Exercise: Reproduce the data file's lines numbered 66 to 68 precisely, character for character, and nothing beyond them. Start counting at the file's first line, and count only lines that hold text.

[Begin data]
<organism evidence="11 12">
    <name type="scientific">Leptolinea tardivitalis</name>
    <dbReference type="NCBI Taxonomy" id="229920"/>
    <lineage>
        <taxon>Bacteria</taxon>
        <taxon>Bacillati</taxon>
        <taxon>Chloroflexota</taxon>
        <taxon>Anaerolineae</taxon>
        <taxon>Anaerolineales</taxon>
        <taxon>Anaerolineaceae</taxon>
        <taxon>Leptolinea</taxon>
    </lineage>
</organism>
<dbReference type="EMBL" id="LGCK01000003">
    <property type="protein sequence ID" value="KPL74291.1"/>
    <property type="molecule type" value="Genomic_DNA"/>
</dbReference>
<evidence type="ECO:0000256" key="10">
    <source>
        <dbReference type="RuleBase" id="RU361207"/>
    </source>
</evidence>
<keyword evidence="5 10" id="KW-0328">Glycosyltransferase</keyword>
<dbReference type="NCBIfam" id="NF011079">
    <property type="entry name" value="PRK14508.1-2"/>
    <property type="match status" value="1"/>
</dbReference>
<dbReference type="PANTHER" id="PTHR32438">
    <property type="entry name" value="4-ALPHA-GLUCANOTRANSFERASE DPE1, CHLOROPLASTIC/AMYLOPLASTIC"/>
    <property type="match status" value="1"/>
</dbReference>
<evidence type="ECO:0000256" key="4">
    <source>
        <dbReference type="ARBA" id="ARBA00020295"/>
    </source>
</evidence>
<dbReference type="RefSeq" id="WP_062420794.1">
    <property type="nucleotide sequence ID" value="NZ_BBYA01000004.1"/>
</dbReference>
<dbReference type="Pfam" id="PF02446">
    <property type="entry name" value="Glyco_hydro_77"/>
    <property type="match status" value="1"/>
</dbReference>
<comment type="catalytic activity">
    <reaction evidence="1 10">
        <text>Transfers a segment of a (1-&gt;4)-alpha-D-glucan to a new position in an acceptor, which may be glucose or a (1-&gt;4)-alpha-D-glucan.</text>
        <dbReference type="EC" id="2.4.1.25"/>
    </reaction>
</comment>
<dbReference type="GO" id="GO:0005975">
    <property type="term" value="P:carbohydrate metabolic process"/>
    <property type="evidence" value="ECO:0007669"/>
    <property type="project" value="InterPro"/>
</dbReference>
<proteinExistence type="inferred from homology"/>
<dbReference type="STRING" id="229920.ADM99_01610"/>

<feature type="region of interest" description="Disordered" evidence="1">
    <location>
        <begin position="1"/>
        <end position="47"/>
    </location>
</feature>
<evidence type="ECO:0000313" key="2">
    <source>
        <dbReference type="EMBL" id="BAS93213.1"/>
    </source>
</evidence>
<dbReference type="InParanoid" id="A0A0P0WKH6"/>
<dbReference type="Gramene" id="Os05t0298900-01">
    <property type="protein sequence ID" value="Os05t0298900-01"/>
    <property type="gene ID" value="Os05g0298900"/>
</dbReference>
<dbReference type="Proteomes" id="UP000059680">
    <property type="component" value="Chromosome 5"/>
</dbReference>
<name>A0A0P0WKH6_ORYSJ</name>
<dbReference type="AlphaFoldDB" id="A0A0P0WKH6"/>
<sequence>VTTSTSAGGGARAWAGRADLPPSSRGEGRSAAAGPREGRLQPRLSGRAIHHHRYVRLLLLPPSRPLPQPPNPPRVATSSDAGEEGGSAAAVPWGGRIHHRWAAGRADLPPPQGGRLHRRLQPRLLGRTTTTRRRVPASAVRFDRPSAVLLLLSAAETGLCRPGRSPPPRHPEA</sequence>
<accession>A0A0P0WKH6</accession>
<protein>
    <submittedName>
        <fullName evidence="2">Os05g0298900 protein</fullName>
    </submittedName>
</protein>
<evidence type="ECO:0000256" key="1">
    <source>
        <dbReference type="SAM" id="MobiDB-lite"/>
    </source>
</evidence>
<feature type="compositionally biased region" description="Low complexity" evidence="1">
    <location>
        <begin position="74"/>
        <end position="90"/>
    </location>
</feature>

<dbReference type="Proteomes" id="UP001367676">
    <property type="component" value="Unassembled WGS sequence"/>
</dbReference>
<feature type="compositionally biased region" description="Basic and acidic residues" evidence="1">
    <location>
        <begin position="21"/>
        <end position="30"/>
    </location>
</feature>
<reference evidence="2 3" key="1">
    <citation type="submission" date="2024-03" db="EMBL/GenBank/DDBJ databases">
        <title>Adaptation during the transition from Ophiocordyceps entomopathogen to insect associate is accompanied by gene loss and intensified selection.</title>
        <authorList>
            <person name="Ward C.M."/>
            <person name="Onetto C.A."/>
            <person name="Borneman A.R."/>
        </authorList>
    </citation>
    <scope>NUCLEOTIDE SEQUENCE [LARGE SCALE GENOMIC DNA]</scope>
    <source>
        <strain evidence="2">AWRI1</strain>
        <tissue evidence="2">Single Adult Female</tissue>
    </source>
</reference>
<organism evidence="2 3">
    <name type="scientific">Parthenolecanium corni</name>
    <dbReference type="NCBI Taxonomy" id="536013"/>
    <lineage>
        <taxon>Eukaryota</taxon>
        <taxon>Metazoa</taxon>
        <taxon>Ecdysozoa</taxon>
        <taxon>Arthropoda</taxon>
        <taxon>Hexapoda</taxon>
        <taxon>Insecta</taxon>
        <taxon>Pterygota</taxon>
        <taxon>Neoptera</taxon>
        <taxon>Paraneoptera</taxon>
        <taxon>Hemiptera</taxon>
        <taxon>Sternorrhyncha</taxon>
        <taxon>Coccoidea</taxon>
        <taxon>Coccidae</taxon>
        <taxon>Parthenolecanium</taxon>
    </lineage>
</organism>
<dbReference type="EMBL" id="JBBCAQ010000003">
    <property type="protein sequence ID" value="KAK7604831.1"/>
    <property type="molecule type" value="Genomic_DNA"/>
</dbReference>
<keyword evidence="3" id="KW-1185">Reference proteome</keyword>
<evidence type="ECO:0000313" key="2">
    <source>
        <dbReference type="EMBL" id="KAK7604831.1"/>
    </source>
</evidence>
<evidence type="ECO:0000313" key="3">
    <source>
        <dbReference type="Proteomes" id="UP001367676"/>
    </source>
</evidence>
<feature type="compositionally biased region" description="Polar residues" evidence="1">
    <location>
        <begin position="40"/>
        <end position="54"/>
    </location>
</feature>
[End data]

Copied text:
    </source>
</evidence>
<dbReference type="InParanoid" id="A0A0P0WKH6"/>